According to the press release Dr Heikal said: “Rift Valley Railways is the investment that first brought Citadel Capital to East Africa, a region many of us at the firm now view as our second home on this great continent that we share. Intra-regional trade currently accounts for just 9% of Africa’s total commerce, and we believe this new line is an important milestone that will further complement ongoing Ugandan Government initiatives aimed at facilitating trade on the continent.
“RVR is an excellent example of what can be achieved in Uganda and the continent in the future. It is truly a global financing effort — with shareholders like Bomi in Uganda, our partners Transcentury in Kenya, and Citadel Capital from Egypt.” According to the press release, he said that funding comes from OPIC (US Government arm which finances private sector), sovereign and quasi-sovereign wealth funds from the UAE and Norway, the International Finance Corporation, and the German, French and Dutch governments. RVR’s lenders also include the African Development Bank (AfDB), the International Finance Corporation (IFC), KfW Entwicklungsbank (The German Development Bank, KfW), FMO (the Dutch development bank), Kenya’s Equity Bank, the ICF Debt Pool, and the Belgian Investment Company for Developing Countries (BIO). Africa Railways, Citadel Capital’s platform for investment in the African rail transport sector, counts among its equity investors the IFC African, Latin American and Caribbean Fund LP (ALAC, the private equity fund managed by the IFC Asset Management Company LLC); FMO; German development finance institution DEG; FISEA, a vehicle dedicated to investment in Sub-Saharan Africa owned by France’s Agence Française de Développement and managed by its subsidiary PROPARCO; and the International Finance Corporation. Technical partners are global experts from America Latina Logistica in Brazil.
RVR Group Chief Executive Officer, Darlan de David said that RVR will expand in Gulu and eventually transform the town into a logistical hub for its operations in northern Uganda and the surrounding regions.
Citadel Capital Managing Director Karim Sadek noted: “This new service will play a vital role in promoting regional integration and trade by providing access to areas that were once closed to rail transportation. Working with logistics partners and our own logistics subsidiary, East Africa Rail and Handling, we will provide end-to-end transport and delivery solutions for customers in this important part of East Africa.”
The financing of RVR was previously covered on this blog in 2011.

SADC stock exchanges work together towards links, shared skills and better visibility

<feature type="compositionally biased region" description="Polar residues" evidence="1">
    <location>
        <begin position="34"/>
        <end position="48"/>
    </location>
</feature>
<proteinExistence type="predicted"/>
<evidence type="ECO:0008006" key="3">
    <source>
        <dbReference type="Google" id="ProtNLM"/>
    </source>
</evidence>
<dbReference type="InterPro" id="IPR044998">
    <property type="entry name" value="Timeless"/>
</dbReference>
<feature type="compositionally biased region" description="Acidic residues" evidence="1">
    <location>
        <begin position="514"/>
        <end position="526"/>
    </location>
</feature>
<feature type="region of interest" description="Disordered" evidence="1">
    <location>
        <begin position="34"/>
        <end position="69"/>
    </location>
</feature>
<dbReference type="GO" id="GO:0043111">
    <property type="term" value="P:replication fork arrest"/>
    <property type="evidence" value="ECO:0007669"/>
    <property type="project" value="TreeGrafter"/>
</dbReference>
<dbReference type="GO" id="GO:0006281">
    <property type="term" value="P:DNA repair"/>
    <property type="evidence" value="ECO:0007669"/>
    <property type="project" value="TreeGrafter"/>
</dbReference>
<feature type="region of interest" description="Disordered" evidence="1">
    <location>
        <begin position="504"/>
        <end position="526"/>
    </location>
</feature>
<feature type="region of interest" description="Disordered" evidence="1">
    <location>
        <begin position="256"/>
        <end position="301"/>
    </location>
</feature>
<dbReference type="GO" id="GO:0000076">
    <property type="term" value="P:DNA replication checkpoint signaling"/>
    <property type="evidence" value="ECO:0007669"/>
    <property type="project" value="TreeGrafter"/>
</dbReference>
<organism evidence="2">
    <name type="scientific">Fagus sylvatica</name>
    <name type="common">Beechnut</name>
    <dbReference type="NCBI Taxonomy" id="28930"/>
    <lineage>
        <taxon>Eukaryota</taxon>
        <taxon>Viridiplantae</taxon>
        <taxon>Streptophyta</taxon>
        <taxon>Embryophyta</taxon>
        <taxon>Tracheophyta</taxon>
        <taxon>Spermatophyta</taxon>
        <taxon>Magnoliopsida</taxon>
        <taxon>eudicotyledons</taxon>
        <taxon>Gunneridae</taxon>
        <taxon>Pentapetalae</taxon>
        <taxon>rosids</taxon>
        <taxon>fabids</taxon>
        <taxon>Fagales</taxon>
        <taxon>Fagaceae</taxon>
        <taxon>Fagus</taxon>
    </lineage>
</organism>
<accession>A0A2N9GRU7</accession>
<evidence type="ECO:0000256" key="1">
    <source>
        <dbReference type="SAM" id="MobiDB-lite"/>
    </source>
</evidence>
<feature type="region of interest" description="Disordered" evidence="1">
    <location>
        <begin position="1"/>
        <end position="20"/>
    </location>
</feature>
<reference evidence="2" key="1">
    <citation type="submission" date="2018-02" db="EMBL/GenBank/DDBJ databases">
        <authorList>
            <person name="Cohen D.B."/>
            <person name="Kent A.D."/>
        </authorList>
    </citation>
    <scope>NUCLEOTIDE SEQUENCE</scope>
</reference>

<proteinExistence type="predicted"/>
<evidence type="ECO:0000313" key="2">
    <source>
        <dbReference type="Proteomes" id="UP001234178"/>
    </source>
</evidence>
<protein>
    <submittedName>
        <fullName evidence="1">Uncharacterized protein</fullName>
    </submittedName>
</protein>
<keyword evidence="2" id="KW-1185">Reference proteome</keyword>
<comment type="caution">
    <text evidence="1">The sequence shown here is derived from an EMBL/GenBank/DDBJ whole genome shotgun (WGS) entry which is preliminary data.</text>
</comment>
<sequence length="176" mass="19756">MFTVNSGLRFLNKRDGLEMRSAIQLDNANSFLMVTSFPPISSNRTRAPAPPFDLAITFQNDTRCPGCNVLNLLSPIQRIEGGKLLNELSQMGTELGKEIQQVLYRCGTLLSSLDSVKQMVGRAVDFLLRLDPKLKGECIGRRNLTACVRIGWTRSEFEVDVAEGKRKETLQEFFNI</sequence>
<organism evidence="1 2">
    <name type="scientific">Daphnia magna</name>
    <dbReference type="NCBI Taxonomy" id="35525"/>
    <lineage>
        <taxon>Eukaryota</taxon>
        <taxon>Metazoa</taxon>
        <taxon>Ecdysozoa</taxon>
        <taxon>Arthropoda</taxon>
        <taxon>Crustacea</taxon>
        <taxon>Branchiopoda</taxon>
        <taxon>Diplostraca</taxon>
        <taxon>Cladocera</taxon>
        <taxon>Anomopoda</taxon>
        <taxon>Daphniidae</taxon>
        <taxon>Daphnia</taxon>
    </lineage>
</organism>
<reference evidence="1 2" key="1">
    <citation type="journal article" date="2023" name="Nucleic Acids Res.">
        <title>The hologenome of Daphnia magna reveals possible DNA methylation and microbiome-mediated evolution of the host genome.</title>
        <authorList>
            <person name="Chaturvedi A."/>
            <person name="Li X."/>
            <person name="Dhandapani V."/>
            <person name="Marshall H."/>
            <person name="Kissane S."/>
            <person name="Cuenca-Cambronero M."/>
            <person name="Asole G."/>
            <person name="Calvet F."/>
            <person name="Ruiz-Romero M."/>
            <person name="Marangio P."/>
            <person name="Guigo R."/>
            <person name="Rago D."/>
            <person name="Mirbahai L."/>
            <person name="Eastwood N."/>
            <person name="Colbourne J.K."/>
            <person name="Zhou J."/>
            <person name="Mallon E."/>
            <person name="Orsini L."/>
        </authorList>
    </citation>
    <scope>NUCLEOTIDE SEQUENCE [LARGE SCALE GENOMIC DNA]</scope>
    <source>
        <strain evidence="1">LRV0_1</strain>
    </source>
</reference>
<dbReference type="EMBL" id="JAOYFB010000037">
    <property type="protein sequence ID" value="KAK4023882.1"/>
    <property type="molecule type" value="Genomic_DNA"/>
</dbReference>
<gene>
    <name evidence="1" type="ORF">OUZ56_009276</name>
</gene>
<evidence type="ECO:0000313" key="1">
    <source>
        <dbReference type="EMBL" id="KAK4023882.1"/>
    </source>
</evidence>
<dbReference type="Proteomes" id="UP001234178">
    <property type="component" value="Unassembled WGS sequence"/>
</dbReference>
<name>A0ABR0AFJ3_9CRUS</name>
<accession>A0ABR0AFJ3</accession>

The 10 stock exchanges of the Southern African Development Community (SADC) are working together to increase the effectiveness of their markets. The Committee of SADC Stock Exchanges (CoSSE) has agreed to concentrate on 6 priority areas in support of regional moves to more efficient capital markets.
The stock exchanges will explore ways to use technology to link their trading and order systems and work together to ensure clearing and settlement systems align with global standards adopted in April. They are working closely with SADC institutions to support development of regional systems, including payment and will boost visibility of trading data and enhance their joint website (www.cossesadc.org), launched in April by the JSE and I-Net Bridge. The bourses will also pool resources to accelerate training and skills development for capital markets staff.
CoSSE members are Botswana Stock Exchange, Malawi Stock Exchange, Stock Exchange of Mauritius, Bolsa de Valores de Moçambique, Namibian Stock Exchange, South Africa’s JSE Ltd, Swaziland Stock Exchange, Dar es Salaam Stock Exchange of Tanzania, Zambia’s Lusaka Stock Exchange, and the Zimbabwe Stock Exchange. They met on 25 June in Gaborone, Botswana in a meeting convened by CoSSE with support from SADC Secretariat.
“Stock exchanges have their roles cut out in each of our economies to augment our governments’ efforts to grow national economies for the greater good and as part of the SADC region’s struggle for growth to escape poverty,” says Mrs Beatrice Nkanza, Chairperson of CoSSE and CEO of the Lusaka Stock Exchange. “They are the channel for long-term risk capital, which is urgently needed for the region’s businesses, infrastructure providers and even governments. They also encourage saving and investment. CoSSE members are working closely together to support SADC initiatives and to make individual markets even more effective”.